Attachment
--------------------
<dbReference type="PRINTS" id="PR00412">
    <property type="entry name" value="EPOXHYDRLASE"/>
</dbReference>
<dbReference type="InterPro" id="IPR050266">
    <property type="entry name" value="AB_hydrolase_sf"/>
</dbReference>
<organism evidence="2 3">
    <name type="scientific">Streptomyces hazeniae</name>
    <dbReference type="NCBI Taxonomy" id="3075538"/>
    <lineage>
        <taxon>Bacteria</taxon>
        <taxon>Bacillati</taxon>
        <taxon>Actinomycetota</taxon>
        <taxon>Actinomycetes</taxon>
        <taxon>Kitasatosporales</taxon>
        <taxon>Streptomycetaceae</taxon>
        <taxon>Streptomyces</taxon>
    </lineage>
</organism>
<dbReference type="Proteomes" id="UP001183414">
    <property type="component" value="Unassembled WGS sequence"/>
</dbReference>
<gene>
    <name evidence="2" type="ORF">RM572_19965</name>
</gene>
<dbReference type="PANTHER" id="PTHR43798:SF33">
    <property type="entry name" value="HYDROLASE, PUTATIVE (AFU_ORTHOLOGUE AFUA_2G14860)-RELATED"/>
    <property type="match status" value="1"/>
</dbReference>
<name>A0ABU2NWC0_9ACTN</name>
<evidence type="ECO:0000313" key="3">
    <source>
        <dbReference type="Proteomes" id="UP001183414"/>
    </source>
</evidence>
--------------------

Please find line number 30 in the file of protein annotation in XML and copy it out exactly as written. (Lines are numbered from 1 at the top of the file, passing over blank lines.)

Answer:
<name>A0ABU2NWC0_9ACTN</name>